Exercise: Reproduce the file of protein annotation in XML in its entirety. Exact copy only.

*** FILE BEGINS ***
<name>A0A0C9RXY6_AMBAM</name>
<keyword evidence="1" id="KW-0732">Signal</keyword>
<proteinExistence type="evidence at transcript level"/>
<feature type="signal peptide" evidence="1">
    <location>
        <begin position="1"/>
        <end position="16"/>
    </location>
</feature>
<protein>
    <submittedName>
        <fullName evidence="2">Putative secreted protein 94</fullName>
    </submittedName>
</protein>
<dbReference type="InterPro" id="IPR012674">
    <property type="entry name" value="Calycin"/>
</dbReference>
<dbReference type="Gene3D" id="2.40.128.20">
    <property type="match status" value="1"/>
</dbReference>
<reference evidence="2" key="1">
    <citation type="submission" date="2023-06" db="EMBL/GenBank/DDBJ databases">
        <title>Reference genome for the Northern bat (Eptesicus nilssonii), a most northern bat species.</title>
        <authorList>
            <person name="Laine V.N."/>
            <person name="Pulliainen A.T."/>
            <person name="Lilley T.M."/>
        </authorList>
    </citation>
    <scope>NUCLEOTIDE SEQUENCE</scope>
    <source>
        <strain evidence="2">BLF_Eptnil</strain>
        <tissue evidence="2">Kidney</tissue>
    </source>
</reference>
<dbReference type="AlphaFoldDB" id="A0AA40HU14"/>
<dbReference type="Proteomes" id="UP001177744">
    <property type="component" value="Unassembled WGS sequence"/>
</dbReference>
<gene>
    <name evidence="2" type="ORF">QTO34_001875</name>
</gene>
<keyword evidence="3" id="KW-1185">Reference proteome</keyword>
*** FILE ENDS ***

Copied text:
<name>A0A0C9RXY6_AMBAM</name>
<keyword evidence="1" id="KW-0732">Signal</keyword>
<proteinExistence type="evidence at transcript level"/>
<feature type="signal peptide" evidence="1">
    <location>
        <begin position="1"/>
        <end position="16"/>
    </location>
</feature>
<protein>
    <submittedName>
        <fullName evidence="2">Putative secreted protein 94</fullName>
    </submittedName>
</protein>
<dbReference type="InterPro" id="IPR012674">
    <property type="entry name" value="Calycin"/>
</dbReference>
<dbReference type="Gene3D" id="2.40.128.20">
    <property type="match status" value="1"/>
</dbReference>
<reference evidence="2" key="1">
    <citation type="submission" date="2023-06" db="EMBL/GenBank/DDBJ databases">
        <title>Reference genome for the Northern bat (Eptesicus nilssonii), a most northern bat species.</title>
        <authorList>
            <person name="Laine V.N."/>
            <person name="Pulliainen A.T."/>
            <person name="Lilley T.M."/>
        </authorList>
    </citation>
    <scope>NUCLEOTIDE SEQUENCE</scope>
    <source>
        <strain evidence="2">BLF_Eptnil</strain>
        <tissue evidence="2">Kidney</tissue>
    </source>
</reference>
<dbReference type="AlphaFoldDB" id="A0AA40HU14"/>
<dbReference type="Proteomes" id="UP001177744">
    <property type="component" value="Unassembled WGS sequence"/>
</dbReference>
<gene>
    <name evidence="2" type="ORF">QTO34_001875</name>
</gene>
<keyword evidence="3" id="KW-1185">Reference proteome</keyword>